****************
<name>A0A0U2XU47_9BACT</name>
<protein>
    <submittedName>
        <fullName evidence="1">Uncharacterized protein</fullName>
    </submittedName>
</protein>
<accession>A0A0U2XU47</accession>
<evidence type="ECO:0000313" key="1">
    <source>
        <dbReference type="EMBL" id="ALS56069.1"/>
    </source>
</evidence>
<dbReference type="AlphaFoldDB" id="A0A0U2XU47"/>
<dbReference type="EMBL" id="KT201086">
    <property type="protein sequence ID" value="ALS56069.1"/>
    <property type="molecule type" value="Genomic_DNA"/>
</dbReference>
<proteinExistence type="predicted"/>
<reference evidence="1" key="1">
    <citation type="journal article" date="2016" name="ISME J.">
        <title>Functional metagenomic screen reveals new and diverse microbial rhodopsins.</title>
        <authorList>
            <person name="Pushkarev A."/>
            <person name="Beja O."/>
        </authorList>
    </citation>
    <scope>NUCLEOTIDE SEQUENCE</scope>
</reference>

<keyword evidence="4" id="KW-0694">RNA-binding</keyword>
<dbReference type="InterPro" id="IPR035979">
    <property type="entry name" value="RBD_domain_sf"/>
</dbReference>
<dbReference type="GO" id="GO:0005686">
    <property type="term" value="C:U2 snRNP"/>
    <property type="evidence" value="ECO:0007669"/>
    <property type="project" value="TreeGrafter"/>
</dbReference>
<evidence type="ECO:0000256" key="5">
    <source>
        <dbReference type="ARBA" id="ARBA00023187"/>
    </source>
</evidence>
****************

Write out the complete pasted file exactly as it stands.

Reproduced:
<name>A0A0U2XU47_9BACT</name>
<protein>
    <submittedName>
        <fullName evidence="1">Uncharacterized protein</fullName>
    </submittedName>
</protein>
<accession>A0A0U2XU47</accession>
<evidence type="ECO:0000313" key="1">
    <source>
        <dbReference type="EMBL" id="ALS56069.1"/>
    </source>
</evidence>
<dbReference type="AlphaFoldDB" id="A0A0U2XU47"/>
<dbReference type="EMBL" id="KT201086">
    <property type="protein sequence ID" value="ALS56069.1"/>
    <property type="molecule type" value="Genomic_DNA"/>
</dbReference>
<proteinExistence type="predicted"/>
<reference evidence="1" key="1">
    <citation type="journal article" date="2016" name="ISME J.">
        <title>Functional metagenomic screen reveals new and diverse microbial rhodopsins.</title>
        <authorList>
            <person name="Pushkarev A."/>
            <person name="Beja O."/>
        </authorList>
    </citation>
    <scope>NUCLEOTIDE SEQUENCE</scope>
</reference>

<keyword evidence="4" id="KW-0694">RNA-binding</keyword>
<dbReference type="InterPro" id="IPR035979">
    <property type="entry name" value="RBD_domain_sf"/>
</dbReference>
<dbReference type="GO" id="GO:0005686">
    <property type="term" value="C:U2 snRNP"/>
    <property type="evidence" value="ECO:0007669"/>
    <property type="project" value="TreeGrafter"/>
</dbReference>
<evidence type="ECO:0000256" key="5">
    <source>
        <dbReference type="ARBA" id="ARBA00023187"/>
    </source>
</evidence>